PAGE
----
Sadly, things haven’t gone as smoothly as they’d hoped as lost luggage, flight delays and cancellations, all of which have blighted air travel of late, made touring increasingly difficult for them.

“The airlines have cost me thousands,” Gelato said.

HE WENT on to explain how this sorry state of affairs plumbed new depths a short while ago when he and his bandmates were due to fly with KLM to Norway for a gig on June 1st.

Their journey was punctuated by a connecting flight in Amsterdam Airport Schiphol airport. Unfortunately, due to delays, they missed their connection and were rerouted back to London, with only four of their eight cases in tow. Sadly, four bags are still missing to this day.

To add insult to injury, one of the missing bags contains an irreplaceable 1940s vintage tenor sax worth in the region of £3000, while another contains a beloved trombone. The remaining two missing bags contain sentimental, personal items belonging to Gelato himself, such as old cufflinks and tie pins.

Most of us know how annoying it is to lose a suitcase, but to lose one which contains a treasured instrument is even harder to bear. Insurance policies may eventually cover the financial loss (once the items have been declared officially missing), but any musician will tell you that the loss of their instrument is not only frustrating, but also extremely upsetting. It is akin to a personal loss.

Although most instruments will fit in the overhead lockers, Gelato told me, most airlines have a policy of forcing musicians either to pay for a separate seat for them, at great personal expense, or else to check them into the hold and risk losing them. Such “discrimination,” as he sees it, has long been the case, making it extremely difficult and nerve-racking for musicians to travel.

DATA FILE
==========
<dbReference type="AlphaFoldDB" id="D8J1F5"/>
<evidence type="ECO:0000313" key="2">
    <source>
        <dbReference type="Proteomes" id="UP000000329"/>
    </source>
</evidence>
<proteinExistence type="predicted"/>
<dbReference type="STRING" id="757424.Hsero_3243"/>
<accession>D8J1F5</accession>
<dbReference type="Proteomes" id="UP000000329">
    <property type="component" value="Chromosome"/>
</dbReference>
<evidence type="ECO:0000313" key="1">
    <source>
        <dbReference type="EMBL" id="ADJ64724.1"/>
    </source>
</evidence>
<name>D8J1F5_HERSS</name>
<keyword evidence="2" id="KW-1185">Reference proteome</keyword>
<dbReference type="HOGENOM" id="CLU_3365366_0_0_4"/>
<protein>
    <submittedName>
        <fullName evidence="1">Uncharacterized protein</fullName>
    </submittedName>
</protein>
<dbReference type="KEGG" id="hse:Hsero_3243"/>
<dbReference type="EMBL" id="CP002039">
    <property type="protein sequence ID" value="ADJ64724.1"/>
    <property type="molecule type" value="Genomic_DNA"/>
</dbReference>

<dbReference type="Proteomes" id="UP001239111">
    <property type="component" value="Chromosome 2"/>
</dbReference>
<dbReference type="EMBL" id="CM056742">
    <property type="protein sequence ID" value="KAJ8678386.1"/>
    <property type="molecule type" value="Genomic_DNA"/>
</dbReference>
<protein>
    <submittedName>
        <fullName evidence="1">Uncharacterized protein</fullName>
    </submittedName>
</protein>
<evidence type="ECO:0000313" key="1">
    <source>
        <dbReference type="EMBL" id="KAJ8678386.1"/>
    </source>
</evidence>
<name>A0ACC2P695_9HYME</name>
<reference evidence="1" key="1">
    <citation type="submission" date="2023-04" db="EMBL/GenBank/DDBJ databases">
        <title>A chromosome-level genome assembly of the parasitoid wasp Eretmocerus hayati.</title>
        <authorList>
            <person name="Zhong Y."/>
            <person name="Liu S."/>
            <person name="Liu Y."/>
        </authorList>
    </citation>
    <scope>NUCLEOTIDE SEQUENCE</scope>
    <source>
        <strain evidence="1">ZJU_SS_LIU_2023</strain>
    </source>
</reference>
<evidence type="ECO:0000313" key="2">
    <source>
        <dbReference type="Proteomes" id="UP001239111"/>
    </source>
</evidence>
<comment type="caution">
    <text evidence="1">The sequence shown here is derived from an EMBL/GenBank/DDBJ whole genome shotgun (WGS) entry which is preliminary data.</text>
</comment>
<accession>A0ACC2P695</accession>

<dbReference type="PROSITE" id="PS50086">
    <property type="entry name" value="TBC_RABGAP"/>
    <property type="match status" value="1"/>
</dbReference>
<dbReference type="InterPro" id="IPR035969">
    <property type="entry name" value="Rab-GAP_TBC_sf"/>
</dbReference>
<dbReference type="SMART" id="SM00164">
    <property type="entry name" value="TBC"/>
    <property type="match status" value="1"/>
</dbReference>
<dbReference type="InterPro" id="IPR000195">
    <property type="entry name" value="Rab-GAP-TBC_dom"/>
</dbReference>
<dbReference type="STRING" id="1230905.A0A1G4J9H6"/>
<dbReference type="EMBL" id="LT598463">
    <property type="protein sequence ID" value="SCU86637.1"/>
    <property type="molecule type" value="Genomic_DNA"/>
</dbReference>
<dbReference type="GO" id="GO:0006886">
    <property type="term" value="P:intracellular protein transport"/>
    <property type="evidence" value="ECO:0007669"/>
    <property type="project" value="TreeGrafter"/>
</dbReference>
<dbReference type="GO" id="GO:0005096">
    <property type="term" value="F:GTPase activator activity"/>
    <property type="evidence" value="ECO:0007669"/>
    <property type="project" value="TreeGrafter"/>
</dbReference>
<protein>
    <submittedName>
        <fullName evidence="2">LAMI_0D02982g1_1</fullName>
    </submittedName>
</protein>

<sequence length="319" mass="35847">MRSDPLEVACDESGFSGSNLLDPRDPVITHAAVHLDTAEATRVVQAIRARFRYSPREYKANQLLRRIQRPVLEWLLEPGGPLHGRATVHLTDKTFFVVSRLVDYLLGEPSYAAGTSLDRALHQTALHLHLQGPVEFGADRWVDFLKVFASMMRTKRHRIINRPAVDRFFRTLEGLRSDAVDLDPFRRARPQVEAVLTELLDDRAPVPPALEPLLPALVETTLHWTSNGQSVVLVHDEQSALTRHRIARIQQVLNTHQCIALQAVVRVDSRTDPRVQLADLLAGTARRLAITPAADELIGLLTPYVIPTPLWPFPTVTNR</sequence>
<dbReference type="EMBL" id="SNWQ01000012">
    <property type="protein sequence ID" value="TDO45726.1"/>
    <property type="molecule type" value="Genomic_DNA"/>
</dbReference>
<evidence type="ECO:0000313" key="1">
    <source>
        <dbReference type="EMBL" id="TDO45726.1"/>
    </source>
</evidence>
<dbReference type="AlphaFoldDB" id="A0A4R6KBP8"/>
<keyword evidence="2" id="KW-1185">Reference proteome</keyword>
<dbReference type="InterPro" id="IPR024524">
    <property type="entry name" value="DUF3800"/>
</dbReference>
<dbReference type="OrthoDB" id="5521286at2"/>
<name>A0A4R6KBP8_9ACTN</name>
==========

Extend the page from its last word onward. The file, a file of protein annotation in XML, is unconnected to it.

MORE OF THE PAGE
Since returning home, things have gone from bad to worse. Despite repeated emails and phone calls to KLM, Gelato has not received any information as to the whereabouts of the missing cases or instruments. Instead, he’s been given the runaround. At the request of the airline, he’s submitted copies of receipts on three separate occasions and provided additional information. He’s waited patiently on the phone for hours, desperately hoping for answers which, thus far, have not materialized.

The instruments are still missing and no one knows where they are.

Not one to let things get him down, Gelato is still touring with his band, although they are now too anxious to travel with their own beloved instruments. Instead, they borrow them whenever possible.

In spite of this ongoing headache, Gelato is now doing something new and completely different; he is offering all budding saxophonists the chance to study with him in a special programme of one-to-one lessons.

“I believe in learning from the great players that came before us as music is a listening art. We learn first by imitating, then striving to find our own personal style. Let me help you release the talent inside you,” he says.

Gelato is not only a giant personality on the Jazz/Swing scene, but a giant personality in every way.

Let’s hope that he and his bandmates are reunited with their beloved instruments as soon as possible so that they can continue, unfettered, to delight us all with their artistic genius.


The writer is a former lawyer from Manchester, England. She now lives in Netanya, where she spends most of her time writing and enjoying her new life in Israel.